QG1449 "KATAHDIN RM 1"

 

This is the easiest mark on the summit to find and it's in great condition. It 's roughly mid way between the AT sign and the tall cairn and it sits right in the middle of a large boulder. You'd have to be blind not to see it. Here's a picture:

 

7319981d-eadd-472e-afa5-899ff41a62dc.jpg

 

One further note: the designation given on GC is "KATAHDIN USGS 1941 RM 1" (which happens to be the stamping on the disk). The NGS evidently decided to shorten this and now it's listed simply as "KATAHDIN RM 1"

 

QG1450 "BAXTER PEAK CAIRN 1955"

 

This will be a disappointment to many visitors to the summit, but the tall rock cairn that is an icon for this peak, is not this station!.

 

First look at my diagram, and notice that the 1955 cairn's location is about 20 feet north of RM1, and is right next to the AT sign. The present cairn is about 45 feet southeast of the AT sign. Secondly, if you have a GPS you will see that it points right to the side of the sign. The difference in the locations of the old cairn and the current cairn is well outside the uncertainty of a GPS, so there should be no doubt about it. Third. check the description in the datasheets:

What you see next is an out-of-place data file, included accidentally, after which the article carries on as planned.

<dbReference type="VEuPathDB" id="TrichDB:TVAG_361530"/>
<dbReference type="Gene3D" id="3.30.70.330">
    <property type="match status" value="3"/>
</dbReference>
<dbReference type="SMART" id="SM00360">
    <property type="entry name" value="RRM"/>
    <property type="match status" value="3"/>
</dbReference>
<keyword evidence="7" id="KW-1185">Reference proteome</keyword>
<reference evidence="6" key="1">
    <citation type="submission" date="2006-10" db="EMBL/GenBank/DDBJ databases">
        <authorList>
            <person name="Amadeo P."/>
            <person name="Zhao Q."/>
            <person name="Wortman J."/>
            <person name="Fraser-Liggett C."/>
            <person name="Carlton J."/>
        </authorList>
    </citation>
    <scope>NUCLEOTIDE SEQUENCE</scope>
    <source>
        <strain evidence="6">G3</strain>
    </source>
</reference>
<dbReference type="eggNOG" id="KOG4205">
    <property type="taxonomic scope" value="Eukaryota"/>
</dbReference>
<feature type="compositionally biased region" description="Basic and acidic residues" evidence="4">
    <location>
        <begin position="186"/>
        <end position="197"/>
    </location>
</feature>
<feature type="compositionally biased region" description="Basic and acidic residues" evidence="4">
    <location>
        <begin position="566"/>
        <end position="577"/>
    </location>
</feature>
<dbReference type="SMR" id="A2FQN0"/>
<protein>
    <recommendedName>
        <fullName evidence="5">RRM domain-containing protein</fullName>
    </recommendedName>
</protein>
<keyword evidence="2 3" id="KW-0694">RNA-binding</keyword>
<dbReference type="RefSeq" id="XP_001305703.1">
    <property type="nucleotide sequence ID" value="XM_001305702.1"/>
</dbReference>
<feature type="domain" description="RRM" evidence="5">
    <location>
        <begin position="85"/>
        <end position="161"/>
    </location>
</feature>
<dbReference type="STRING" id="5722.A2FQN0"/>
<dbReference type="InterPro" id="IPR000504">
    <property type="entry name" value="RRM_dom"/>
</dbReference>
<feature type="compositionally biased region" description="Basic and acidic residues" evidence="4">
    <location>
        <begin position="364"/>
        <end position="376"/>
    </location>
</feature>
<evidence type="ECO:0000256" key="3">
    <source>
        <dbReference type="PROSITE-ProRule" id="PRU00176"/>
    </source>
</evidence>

From QG1450's datasheet:

 QG1450'THE CAIRN IS LOCATED ON A LARGE BOULDER AND IS ABOUT 4 FEET HIGH
QG1450'AND 4 FEET IN DIAMETER AT ITS BASE.  IT IS 13.685 METERS, 44.9
QG1450'FEET NORTHWEST OF TRIANGULATION STATION KATAHDIN (USGS) 1941.  THE
QG1450'CENTER OF THE CAIRN WAS INTERSECTED.

And from QG1448's datasheet:

 QG1448'BAXTER PEAK CAIRN IS 4 FEET HIGH AND 4 FEET WIDE.  IT SITS ON
QG1448'A LARGE BOULDER 10 FEET SQUARE AND 3 FEET HIGH AND IS THE HIGHEST
QG1448'BOULDER ON THE SUMMIT.

The last line is key - the old cairn was sitting on a very large boulder, which was the highest boulder on the peak. This is unambiguous: the boulder is still sitting there next to the AT sign and is clearly the highest point on the peak. Here it is - and sorry, there is no cairn sitting on that rock: